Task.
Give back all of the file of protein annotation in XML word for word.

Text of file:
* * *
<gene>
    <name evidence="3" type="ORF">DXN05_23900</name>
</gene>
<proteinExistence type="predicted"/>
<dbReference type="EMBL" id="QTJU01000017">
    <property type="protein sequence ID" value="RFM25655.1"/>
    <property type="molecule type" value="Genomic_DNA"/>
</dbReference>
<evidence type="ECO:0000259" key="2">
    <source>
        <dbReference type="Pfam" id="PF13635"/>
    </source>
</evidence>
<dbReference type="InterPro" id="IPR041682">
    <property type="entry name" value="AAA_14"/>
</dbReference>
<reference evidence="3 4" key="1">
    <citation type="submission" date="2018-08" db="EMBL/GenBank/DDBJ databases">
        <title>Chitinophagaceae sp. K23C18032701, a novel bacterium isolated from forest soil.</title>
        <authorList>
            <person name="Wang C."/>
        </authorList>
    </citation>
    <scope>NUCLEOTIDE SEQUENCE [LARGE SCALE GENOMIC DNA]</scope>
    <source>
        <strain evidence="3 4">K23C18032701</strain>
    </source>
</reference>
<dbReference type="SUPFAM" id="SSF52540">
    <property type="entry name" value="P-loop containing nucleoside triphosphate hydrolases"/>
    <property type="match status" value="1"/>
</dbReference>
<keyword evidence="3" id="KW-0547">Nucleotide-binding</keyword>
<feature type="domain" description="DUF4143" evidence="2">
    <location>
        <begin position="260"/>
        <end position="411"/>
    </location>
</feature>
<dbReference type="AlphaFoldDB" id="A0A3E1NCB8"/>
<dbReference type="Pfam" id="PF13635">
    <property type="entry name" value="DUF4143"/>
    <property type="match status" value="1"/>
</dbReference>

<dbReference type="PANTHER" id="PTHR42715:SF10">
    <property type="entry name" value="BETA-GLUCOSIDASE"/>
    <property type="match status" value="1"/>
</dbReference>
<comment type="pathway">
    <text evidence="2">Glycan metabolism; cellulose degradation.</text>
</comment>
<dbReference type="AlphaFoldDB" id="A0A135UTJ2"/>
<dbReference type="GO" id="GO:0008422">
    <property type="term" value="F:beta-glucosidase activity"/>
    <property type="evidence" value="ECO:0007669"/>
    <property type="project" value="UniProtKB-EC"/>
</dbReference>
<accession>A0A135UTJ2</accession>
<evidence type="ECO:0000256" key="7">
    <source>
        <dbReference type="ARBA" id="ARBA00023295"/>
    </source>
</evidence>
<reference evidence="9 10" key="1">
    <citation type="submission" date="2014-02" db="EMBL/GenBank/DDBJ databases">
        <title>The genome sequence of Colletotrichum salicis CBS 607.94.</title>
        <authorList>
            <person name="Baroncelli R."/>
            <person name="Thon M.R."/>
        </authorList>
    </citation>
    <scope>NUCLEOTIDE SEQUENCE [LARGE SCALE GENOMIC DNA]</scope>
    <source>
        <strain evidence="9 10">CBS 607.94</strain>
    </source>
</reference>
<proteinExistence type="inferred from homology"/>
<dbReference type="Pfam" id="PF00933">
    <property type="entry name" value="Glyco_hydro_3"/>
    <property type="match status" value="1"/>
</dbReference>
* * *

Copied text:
<gene>
    <name evidence="3" type="ORF">DXN05_23900</name>
</gene>
<proteinExistence type="predicted"/>
<dbReference type="EMBL" id="QTJU01000017">
    <property type="protein sequence ID" value="RFM25655.1"/>
    <property type="molecule type" value="Genomic_DNA"/>
</dbReference>
<evidence type="ECO:0000259" key="2">
    <source>
        <dbReference type="Pfam" id="PF13635"/>
    </source>
</evidence>
<dbReference type="InterPro" id="IPR041682">
    <property type="entry name" value="AAA_14"/>
</dbReference>
<reference evidence="3 4" key="1">
    <citation type="submission" date="2018-08" db="EMBL/GenBank/DDBJ databases">
        <title>Chitinophagaceae sp. K23C18032701, a novel bacterium isolated from forest soil.</title>
        <authorList>
            <person name="Wang C."/>
        </authorList>
    </citation>
    <scope>NUCLEOTIDE SEQUENCE [LARGE SCALE GENOMIC DNA]</scope>
    <source>
        <strain evidence="3 4">K23C18032701</strain>
    </source>
</reference>
<dbReference type="SUPFAM" id="SSF52540">
    <property type="entry name" value="P-loop containing nucleoside triphosphate hydrolases"/>
    <property type="match status" value="1"/>
</dbReference>
<keyword evidence="3" id="KW-0547">Nucleotide-binding</keyword>
<feature type="domain" description="DUF4143" evidence="2">
    <location>
        <begin position="260"/>
        <end position="411"/>
    </location>
</feature>
<dbReference type="AlphaFoldDB" id="A0A3E1NCB8"/>
<dbReference type="Pfam" id="PF13635">
    <property type="entry name" value="DUF4143"/>
    <property type="match status" value="1"/>
</dbReference>

<dbReference type="PANTHER" id="PTHR42715:SF10">
    <property type="entry name" value="BETA-GLUCOSIDASE"/>
    <property type="match status" value="1"/>
</dbReference>
<comment type="pathway">
    <text evidence="2">Glycan metabolism; cellulose degradation.</text>
</comment>
<dbReference type="AlphaFoldDB" id="A0A135UTJ2"/>
<dbReference type="GO" id="GO:0008422">
    <property type="term" value="F:beta-glucosidase activity"/>
    <property type="evidence" value="ECO:0007669"/>
    <property type="project" value="UniProtKB-EC"/>
</dbReference>
<accession>A0A135UTJ2</accession>
<evidence type="ECO:0000256" key="7">
    <source>
        <dbReference type="ARBA" id="ARBA00023295"/>
    </source>
</evidence>
<reference evidence="9 10" key="1">
    <citation type="submission" date="2014-02" db="EMBL/GenBank/DDBJ databases">
        <title>The genome sequence of Colletotrichum salicis CBS 607.94.</title>
        <authorList>
            <person name="Baroncelli R."/>
            <person name="Thon M.R."/>
        </authorList>
    </citation>
    <scope>NUCLEOTIDE SEQUENCE [LARGE SCALE GENOMIC DNA]</scope>
    <source>
        <strain evidence="9 10">CBS 607.94</strain>
    </source>
</reference>
<proteinExistence type="inferred from homology"/>
<dbReference type="Pfam" id="PF00933">
    <property type="entry name" value="Glyco_hydro_3"/>
    <property type="match status" value="1"/>
</dbReference>